It’s been a busy week for Congressman Raul Labrador’s spokesman. Three times, Michael Tate has alerted reporters that major new outlets have — for the umpteenth time — hailed his boss as a key player on immigration reform.
On Friday, Tate circulated a cut-and-paste of the latest subscription-only story in National Journal. Headlined “Don’t Call Him Marco Rubio,” reporter Tim Alberta quotes a House GOP aide as saying Labrador is “more important to getting (immigration reform) passed through Congress than Marco Rubio” because of his influence with conservatives.
Rubio, of course, is the telegenic Cuban-American senator from Florida and presidential prospect. He’s also in the bipartisan Senate “Gang of Eight,” which produced an 844-page immigration bill this week and prompted Labrador and the other seven members of a bipartisan House group to issue a statement saying they would soon follow suit.
Labrador doesn’t welcome being called “the Marco Rubio of the House,” however, “cringing at the comparison” and telling Alberta, “I’m the Raul Labrador of the House.”
Alberta describes the two-term lawmaker tangling with six-term Iowa GOP Rep. Steve King and winning over fellow conservatives: “It was a changing of the guard on immigration.”
Labrador is pleased, but unsurprised that conservatives are “deferring to his leadership” writes Alberta, who then quotes Labrador: “I think it’s the fact that I’m a pretty serious person on the issue. Also, I’ve been able to establish my conservative credentials over the last two years, so there’s no doubt about where I come from. And I think conservatives understand that we need to get something done, so they are kind of relying on my expertise and judgment on this.”
The National Journal story follows profiles by two other influential outlets, the venerable U.S. magazine, The Atlantic, and the London-based Financial Times. The FT story is available only to subscribers but readers can access the story by signing up for a free trial. Religion Dispatches also weighed in this week, with “Meet the New LDS Face of Immigration Politics,” by Joanna Brooks, author of the acclaimed, “The Book of Mormon Girl: A Memoir of an American Faith.”
Brooks welcomes Labrador as a replacement for former Arizona Sen. Russell Pearce, author of the Arizona immigration law overturned by the U.S. Supreme Court, saying Labrador backs “sensible, comprehensive reform.” Brooks also says Labrador “has almost certainly been the beneficiary as well of political cover provided by the Utah Compact—a self-described ‘common sense’ approach to immigration reform signed by state leaders in 2010 and hailed by the New York Times as a model—and one of its key institutional backers, the LDS Church.”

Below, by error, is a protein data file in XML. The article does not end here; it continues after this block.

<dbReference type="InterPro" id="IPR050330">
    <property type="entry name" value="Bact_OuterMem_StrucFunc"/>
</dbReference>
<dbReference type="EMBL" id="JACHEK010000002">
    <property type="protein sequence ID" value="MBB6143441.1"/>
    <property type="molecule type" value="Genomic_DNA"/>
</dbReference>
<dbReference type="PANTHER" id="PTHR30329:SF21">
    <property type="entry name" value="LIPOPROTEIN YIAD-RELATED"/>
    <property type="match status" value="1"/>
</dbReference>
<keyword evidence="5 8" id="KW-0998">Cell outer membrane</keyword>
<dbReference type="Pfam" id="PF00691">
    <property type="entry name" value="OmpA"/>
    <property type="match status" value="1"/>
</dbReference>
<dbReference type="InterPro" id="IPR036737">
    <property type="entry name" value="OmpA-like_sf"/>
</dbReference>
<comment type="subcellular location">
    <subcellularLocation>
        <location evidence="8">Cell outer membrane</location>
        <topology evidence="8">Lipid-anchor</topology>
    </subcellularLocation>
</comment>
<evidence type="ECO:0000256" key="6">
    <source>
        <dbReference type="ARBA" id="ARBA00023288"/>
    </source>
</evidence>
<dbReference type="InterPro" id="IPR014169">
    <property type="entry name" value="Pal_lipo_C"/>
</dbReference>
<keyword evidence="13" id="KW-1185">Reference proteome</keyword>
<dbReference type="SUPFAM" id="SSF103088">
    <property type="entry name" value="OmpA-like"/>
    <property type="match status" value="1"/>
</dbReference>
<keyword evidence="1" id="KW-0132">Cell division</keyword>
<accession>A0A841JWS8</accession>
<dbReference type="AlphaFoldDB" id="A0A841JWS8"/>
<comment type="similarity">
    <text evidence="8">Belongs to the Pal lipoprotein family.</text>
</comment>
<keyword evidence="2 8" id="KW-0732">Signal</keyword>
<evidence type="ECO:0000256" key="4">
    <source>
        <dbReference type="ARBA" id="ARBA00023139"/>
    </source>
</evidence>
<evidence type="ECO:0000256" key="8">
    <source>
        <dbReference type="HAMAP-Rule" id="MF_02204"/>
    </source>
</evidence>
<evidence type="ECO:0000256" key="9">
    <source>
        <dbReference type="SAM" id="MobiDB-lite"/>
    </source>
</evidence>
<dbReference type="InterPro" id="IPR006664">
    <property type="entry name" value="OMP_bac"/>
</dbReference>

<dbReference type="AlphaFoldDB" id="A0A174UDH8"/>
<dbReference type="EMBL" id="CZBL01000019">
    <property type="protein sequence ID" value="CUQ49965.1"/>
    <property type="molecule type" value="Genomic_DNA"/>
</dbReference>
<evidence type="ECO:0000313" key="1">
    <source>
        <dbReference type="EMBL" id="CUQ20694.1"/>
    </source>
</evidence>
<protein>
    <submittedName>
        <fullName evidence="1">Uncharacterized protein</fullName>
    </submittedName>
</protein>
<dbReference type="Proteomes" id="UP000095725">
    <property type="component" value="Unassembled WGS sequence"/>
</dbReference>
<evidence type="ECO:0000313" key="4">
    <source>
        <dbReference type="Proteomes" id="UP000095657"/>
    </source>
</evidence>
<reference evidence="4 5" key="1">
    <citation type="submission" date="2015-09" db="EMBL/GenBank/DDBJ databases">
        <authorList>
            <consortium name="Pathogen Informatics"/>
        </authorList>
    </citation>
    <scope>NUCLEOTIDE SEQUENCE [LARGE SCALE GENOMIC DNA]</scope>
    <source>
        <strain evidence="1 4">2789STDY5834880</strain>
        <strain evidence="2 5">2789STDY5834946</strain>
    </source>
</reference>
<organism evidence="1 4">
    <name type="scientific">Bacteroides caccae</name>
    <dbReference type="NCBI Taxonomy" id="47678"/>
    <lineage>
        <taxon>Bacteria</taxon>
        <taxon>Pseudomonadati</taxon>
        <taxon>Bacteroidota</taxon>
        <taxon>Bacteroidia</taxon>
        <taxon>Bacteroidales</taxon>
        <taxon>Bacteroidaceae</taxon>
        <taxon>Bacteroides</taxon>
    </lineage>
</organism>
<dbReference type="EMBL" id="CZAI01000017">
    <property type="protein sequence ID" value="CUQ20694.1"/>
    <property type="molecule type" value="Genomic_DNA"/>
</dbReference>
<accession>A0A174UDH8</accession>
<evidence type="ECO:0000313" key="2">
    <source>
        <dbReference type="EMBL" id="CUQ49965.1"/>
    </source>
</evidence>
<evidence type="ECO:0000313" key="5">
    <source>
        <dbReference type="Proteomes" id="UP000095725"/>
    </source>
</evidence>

This week’s coverage, while concentrated, isn’t new news. A Google search of Raul AND Labrador AND immigration AND Puerto Rico AND Mormon AND Tea Party produced 2.8 million hits Friday morning.
Reporters typically mention Labrador’s birth in Puerto Rico, command of Spanish, Mormon faith and popularity with Tea Party groups. Idaho reporters first collected those details covering his improbable wins over Republican Vaughn Ward in the 2010 primary and Democratic Rep. Walt Minnick in the general election.
The first national reporter to connect those dots in the context of immigration reform appears to be Juan Williams of Fox News Latino in May 2012.
Boasting of his “exclusive interview” with Labrador, Williams led with this: “Congressman Raul Labrador is a Latino at the center of 2012′s explosive politics. He is a Mormon, a freshman Republican who is a Tea Party favorite, a native of Puerto Rico and the most popular politician in bright red, conservative Idaho.”
A week after his re-election in November, Labrador seized the moment by citing Mitt Romney’s 27 percent vote among Hispanics. “We are never going to be a majority party if we don’t figure out a way to reach out to the Hispanic community,” Labrador told me. “So we have to have a conservative consensus on immigration.”
In January, Rosalind Helderman of the Washington Post came to Idaho to track Labrador. Her story followed Williams’ 2012 lead in describing Labrador as “the only Puerto Rican, Mormon, tea party immigration lawyer in Congress” and the “perfect bridge between hard-line GOP resistance to an immigration overhaul and the urgent sense among Democrats that the November election won them a free hand on the issue.”
Labrador told me early this year that his decision on whether to challenge GOP Gov. Butch Otter next year would depend on prospects for immigration reform. If he could help make it happen, Labrador hinted, he’d stay put.
Friday’s National Journal story says “his comrades” have taken to calling Labrador, “The Governor” and “fear they will lose him” to the 2014 state race.
That now seems very unlikely.
If Labrador is reading his clips — and his spokesman’s eager republishing suggests he is, avidly — look for him to stay in the national spotlight. If he can’t be Marco, being Raul is heady stuff for a man who three years ago was a backbencher in the Idaho Legislature.